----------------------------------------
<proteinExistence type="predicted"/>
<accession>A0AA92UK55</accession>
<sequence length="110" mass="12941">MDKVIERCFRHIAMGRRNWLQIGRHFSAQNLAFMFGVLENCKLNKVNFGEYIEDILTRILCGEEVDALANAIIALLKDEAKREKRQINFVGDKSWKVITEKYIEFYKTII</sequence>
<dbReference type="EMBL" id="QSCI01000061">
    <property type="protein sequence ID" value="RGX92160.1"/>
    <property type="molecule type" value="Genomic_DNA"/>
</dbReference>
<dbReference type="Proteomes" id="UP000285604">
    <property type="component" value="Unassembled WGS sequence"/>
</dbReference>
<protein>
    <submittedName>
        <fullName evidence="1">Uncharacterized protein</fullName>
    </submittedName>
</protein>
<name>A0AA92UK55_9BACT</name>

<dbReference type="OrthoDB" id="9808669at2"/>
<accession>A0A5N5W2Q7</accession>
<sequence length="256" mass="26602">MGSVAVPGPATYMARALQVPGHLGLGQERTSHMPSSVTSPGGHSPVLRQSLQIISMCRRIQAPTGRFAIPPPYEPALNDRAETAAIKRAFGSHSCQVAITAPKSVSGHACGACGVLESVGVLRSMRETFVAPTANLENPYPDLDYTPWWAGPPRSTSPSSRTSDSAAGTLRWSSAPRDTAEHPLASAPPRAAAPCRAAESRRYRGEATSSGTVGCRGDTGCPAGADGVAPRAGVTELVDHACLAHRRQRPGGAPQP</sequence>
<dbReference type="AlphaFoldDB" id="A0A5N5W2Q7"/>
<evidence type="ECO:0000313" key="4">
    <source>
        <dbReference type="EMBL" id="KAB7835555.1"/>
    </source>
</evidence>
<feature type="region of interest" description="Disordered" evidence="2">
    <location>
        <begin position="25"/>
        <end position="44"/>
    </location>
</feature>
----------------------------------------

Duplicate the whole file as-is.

<proteinExistence type="predicted"/>
<accession>A0AA92UK55</accession>
<sequence length="110" mass="12941">MDKVIERCFRHIAMGRRNWLQIGRHFSAQNLAFMFGVLENCKLNKVNFGEYIEDILTRILCGEEVDALANAIIALLKDEAKREKRQINFVGDKSWKVITEKYIEFYKTII</sequence>
<dbReference type="EMBL" id="QSCI01000061">
    <property type="protein sequence ID" value="RGX92160.1"/>
    <property type="molecule type" value="Genomic_DNA"/>
</dbReference>
<dbReference type="Proteomes" id="UP000285604">
    <property type="component" value="Unassembled WGS sequence"/>
</dbReference>
<protein>
    <submittedName>
        <fullName evidence="1">Uncharacterized protein</fullName>
    </submittedName>
</protein>
<name>A0AA92UK55_9BACT</name>

<dbReference type="OrthoDB" id="9808669at2"/>
<accession>A0A5N5W2Q7</accession>
<sequence length="256" mass="26602">MGSVAVPGPATYMARALQVPGHLGLGQERTSHMPSSVTSPGGHSPVLRQSLQIISMCRRIQAPTGRFAIPPPYEPALNDRAETAAIKRAFGSHSCQVAITAPKSVSGHACGACGVLESVGVLRSMRETFVAPTANLENPYPDLDYTPWWAGPPRSTSPSSRTSDSAAGTLRWSSAPRDTAEHPLASAPPRAAAPCRAAESRRYRGEATSSGTVGCRGDTGCPAGADGVAPRAGVTELVDHACLAHRRQRPGGAPQP</sequence>
<dbReference type="AlphaFoldDB" id="A0A5N5W2Q7"/>
<evidence type="ECO:0000313" key="4">
    <source>
        <dbReference type="EMBL" id="KAB7835555.1"/>
    </source>
</evidence>
<feature type="region of interest" description="Disordered" evidence="2">
    <location>
        <begin position="25"/>
        <end position="44"/>
    </location>
</feature>